Weekend retreat: Berwick Lodge
Berwick Lodge, Berwick Dr, Bristol BS10 7TD. Enquiries: 0117 911 2758; email firstname.lastname@example.org; tweet @BerwickLodge
Soak up the atmosphere: The reception staff were friendly and efficient and I was also lucky enough to have a chat with owner Sarah Arikan. Clad in Purple DMsand with a beaming smile, she assured me that the team “just want guests to be comfortable” – no airs and graces here! There’s no dress code, no plummy voices, just good old-fashioned West country hospitality from start to finish. After a walk in the grounds, I settled in the cosy lounge with the papers. Two ladies were enjoying a sumptuous afternoon tea (pictured) so I enjoyed listening to their gossip! Want to know what they were talking about? I’m sorry but Berwick Lodge is as discreet in their service as they are impressive in their appearance. What is said there, stays there! It’s also worth pointing out that the WiFi is excellent and they are very active on social media. Berwick mixes 1890s charm with 2010s tech.
Room with a view: Even the impressive grounds couldn’t prepare me for potentially the most luxurious room I have even encountered. Lydia was known for its gold-carrying river and as such the suite is decorated in the most delicate spun gold fabrics. It’s almost regal in its execution. The queen size bed is made from maple wood and there is a separate seating area plus a balcony with the aforementioned Severn views. The bathroom has an elegant claw-foot bath, walk-in shower and double marbled vanity unit. I ran a hot bath before dinner and felt like royalty – it was deep and filled with fragrant bubbles from the L’occitane toiletries. It set me in the perfect frame of mind for a leisurely dinner; similarly, the power shower was perfect for an energy boost in the morning before an early train home.
A bite to eat: The highlight of my stay was dinner at Hattusa restaurant, which is run by Roux Scholar, Paul O’Neill (pictured) – who I must say is very smiley and accessible for an award-winning chef! There’s no strict dress code and the menu is inventive, utilising local fish and game as well as seasonal veg.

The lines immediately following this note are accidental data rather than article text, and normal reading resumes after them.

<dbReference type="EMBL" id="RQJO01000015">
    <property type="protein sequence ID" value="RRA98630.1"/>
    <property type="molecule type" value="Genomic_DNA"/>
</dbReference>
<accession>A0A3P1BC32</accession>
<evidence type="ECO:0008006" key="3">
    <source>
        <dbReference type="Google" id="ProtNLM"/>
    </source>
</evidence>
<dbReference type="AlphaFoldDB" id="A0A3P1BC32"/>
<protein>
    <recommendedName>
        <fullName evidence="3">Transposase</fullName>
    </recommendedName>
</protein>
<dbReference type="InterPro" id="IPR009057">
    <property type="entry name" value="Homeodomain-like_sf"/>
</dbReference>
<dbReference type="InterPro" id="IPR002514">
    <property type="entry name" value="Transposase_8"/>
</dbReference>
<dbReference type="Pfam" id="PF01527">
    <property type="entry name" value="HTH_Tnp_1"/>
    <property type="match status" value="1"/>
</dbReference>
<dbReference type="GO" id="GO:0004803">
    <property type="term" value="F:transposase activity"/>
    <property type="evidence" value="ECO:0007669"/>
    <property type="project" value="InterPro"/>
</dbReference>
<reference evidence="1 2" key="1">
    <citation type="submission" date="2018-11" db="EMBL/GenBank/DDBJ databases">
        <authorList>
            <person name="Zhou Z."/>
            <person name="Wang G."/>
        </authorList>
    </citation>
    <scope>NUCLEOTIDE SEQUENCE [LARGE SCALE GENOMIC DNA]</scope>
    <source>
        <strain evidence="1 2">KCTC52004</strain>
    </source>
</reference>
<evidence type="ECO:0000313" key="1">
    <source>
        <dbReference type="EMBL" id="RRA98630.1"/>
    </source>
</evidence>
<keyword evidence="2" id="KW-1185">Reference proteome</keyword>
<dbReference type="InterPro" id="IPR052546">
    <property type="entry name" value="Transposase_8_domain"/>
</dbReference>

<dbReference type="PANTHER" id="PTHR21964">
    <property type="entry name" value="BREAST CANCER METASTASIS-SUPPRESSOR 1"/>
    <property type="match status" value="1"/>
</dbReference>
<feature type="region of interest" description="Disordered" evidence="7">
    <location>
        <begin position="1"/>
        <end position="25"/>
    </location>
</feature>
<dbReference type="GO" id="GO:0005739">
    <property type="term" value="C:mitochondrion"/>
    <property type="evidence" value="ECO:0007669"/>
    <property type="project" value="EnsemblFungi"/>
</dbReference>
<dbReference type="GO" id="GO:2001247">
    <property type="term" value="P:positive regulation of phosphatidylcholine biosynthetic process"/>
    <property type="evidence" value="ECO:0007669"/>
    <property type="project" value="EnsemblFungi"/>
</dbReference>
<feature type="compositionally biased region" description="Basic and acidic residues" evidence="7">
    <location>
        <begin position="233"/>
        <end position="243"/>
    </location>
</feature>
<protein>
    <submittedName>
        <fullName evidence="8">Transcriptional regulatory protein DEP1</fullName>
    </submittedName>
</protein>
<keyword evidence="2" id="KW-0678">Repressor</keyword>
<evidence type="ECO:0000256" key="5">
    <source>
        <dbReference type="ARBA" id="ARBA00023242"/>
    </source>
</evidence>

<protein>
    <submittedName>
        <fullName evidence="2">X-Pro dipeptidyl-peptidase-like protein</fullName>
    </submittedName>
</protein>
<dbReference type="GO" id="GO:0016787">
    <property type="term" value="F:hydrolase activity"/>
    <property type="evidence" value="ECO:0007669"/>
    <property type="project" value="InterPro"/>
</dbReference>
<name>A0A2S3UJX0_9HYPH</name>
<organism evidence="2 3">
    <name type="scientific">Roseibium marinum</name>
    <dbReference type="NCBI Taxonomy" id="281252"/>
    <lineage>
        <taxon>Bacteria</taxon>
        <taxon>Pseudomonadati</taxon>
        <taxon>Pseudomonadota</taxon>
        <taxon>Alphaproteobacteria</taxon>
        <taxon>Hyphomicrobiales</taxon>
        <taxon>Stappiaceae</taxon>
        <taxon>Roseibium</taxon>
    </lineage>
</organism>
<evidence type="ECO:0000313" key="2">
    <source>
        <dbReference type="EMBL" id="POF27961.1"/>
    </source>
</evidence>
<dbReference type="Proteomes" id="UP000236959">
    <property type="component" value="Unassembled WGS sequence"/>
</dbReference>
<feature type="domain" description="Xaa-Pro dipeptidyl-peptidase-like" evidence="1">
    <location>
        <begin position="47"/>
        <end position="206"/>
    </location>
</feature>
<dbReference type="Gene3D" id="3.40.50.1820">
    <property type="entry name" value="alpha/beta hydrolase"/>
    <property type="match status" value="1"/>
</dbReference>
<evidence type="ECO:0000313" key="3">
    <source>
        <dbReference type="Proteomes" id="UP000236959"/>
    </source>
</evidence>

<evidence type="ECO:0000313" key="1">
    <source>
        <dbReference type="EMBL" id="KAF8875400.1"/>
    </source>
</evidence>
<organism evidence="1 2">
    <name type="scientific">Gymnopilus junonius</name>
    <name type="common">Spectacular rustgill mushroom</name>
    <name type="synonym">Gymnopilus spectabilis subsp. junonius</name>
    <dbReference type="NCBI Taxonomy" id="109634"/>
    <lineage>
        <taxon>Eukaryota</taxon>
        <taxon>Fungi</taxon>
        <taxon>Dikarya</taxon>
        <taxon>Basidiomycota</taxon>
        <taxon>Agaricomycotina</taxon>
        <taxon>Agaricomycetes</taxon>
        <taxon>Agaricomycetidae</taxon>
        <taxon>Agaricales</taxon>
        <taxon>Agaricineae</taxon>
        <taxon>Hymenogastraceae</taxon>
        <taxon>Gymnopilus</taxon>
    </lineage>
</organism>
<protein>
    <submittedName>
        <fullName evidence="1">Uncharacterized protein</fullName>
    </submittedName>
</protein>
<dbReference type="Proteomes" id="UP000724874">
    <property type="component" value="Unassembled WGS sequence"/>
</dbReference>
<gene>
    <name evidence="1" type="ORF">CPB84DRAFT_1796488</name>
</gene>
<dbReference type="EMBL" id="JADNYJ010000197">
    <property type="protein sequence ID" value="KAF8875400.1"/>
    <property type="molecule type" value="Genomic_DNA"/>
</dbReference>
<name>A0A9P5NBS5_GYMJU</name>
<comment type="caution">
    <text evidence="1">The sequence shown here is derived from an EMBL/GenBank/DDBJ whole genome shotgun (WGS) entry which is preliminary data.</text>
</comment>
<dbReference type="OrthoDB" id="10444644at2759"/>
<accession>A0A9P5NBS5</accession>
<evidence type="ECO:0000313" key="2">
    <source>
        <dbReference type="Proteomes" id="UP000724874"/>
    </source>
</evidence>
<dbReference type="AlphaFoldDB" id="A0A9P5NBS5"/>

They have more than 200 different wines starting at £19 per bottle or, for the solo dinner like me, you can sample a small glass with each course, threex75ml glasses for £12. My favourite was a Sauvignon Blanc from South Africa. The passionate team talk all things wine on Twitter, too – see twitter.com/teoscellar for advice on pairing food and wine.
I’m not a vegetarian but the inventive idea of tomato goat’s curd and pesto salad followed by a beetroot tarte tatin really appealed to me. They were good choices, perfect portion size, tomatoes fresh from the garden and a gentle goat’s curd – it’s more creamy than goat’s cheese. The tarte tatin came with pickled, glazed and crisp beetroot and walnets for that all-important protein.
As I thanked Paul before dessert, he recommended one last bite – a Pistachio and Pecorino cake (pictured), complemented by a Pecorino Crisp, Yoghurt Sorbet, and Honey Truffle. It was light and flavoursome without being overly sweet, with great contrast between the warm cake and cold sorbet, not to mention the added ‘bite’ of the nuts.
You’ll like this if… I would say the set up is best suited to couples and corporate, and it was also a great pampering break for this solo traveller.
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